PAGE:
Computer-assisted insulin dosage adjustment.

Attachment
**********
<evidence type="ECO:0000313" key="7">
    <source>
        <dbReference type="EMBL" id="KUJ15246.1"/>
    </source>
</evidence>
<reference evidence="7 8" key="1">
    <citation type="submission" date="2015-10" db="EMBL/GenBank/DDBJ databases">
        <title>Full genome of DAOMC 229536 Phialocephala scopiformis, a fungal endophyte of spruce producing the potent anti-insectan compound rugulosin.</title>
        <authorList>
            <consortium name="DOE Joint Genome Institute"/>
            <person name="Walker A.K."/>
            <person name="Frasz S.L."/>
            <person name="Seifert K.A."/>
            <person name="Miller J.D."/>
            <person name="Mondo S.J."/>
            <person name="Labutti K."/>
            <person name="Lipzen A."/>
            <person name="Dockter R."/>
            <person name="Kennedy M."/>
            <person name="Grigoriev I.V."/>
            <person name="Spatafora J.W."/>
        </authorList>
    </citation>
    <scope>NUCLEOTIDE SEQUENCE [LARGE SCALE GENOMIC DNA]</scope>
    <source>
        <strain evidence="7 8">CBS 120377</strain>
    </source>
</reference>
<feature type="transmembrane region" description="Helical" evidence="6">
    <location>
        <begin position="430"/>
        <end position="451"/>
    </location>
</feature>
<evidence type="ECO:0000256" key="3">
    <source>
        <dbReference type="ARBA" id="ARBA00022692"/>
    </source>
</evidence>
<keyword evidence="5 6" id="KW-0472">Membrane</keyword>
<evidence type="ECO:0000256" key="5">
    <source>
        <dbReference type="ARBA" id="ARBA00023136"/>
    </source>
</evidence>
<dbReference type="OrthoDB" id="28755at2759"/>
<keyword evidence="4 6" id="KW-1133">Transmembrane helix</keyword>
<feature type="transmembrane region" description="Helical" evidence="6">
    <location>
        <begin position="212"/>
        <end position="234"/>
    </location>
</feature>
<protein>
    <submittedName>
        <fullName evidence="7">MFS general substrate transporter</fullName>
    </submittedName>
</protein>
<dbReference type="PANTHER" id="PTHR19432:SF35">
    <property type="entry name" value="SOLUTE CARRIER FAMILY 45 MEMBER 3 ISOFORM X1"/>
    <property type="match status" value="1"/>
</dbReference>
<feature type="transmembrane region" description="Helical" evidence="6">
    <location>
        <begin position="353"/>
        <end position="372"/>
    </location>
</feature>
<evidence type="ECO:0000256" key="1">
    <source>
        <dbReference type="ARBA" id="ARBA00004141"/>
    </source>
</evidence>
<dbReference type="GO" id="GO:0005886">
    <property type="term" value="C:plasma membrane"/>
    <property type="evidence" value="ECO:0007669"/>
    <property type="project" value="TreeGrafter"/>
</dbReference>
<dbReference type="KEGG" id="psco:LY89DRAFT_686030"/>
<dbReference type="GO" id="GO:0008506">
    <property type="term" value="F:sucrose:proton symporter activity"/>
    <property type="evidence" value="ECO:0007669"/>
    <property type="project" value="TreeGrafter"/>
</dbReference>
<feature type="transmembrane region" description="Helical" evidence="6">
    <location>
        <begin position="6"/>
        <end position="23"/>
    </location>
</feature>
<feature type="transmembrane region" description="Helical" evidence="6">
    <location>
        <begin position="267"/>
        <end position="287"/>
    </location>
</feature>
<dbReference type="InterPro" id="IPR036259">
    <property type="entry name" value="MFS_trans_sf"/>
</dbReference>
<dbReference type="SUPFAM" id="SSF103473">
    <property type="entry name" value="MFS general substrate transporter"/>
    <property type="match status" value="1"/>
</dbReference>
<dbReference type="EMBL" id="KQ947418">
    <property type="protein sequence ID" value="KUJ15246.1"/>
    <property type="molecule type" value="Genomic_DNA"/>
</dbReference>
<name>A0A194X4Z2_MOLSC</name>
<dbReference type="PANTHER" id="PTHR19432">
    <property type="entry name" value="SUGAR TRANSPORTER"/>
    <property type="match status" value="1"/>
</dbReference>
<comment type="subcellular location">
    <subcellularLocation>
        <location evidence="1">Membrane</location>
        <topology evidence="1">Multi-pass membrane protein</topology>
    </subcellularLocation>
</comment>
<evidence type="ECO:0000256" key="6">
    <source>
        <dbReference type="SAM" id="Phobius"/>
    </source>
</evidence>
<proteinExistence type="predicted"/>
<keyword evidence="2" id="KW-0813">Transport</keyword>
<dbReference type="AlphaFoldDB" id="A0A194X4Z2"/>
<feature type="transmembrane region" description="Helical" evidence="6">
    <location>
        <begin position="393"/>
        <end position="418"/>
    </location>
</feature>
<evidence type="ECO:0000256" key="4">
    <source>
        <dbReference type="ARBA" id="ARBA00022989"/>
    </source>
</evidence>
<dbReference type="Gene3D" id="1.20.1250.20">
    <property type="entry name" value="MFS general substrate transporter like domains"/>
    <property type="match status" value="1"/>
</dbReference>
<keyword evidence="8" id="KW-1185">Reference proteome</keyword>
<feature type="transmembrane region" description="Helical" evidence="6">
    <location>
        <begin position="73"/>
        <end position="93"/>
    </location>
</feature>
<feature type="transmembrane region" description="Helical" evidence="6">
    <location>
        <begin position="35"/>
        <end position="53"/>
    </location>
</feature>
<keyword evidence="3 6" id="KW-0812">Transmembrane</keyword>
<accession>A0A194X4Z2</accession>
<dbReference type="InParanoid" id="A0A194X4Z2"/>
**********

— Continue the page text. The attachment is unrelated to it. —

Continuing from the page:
We report our first experience with a new microprocessor device for assisting individuals with diabetes in the adjustment of insulin therapy. The computer weighs 200 g and can receive, store, and analyze patient-entered capillary blood glucose (CBG) data on an ongoing basis. Changes in the injected mixtures of short- and intermediate-acting insulins are recommended according to algorithms designed to bring the premeal CBG levels to any desired target value set by the physician. Throughout the present study, the premeal target glucose level was set to 110 mg/dl. Seven (type I) insulin-dependent diabetic individuals ranging in age from 11 to 43 yr were selected to participate in the first use of a BCMC (Better Control Medical Computers, Inc., Toronto, Ontario, Canada) computer on an outpatient basis. All subjects were concerned about diabetes control and were fully informed about as well as thoroughly practiced in the use of manual insulin dosage adjustment schemes, based on approximately equal to 4 times daily CBG estimation, as currently taught in our diabetes clinics. During the last 7 days of the control period of self-adjustment, their mean +/- SEM CBG levels (measured before breakfast, lunch, dinner, and bedtime snack) were, respectively, 178 +/- 20, 187 +/- 35, 208 +/- 22, and 207 +/- 13 mg/dl. Immediately after the control period they were given the device and were instructed in the procedure for entering glycemic data and following manufacturer's recommendations in regard to insulin dosages. This experimental period lasted 8 wk and the outcome was assessed as before. Thus, 8 wk after starting daily use of the instrument, all glycemic values measured as before had fallen significantly (P less than 0.005-0.05) closer to normal: 116 +/- 9, 110 +/- 6, 148 +/- 15, and 135 +/- 9 mg/dl, respectively. Concurrently there was also a significant (P less than 0.01) reduction in the variability of glycemia measured before the main meals.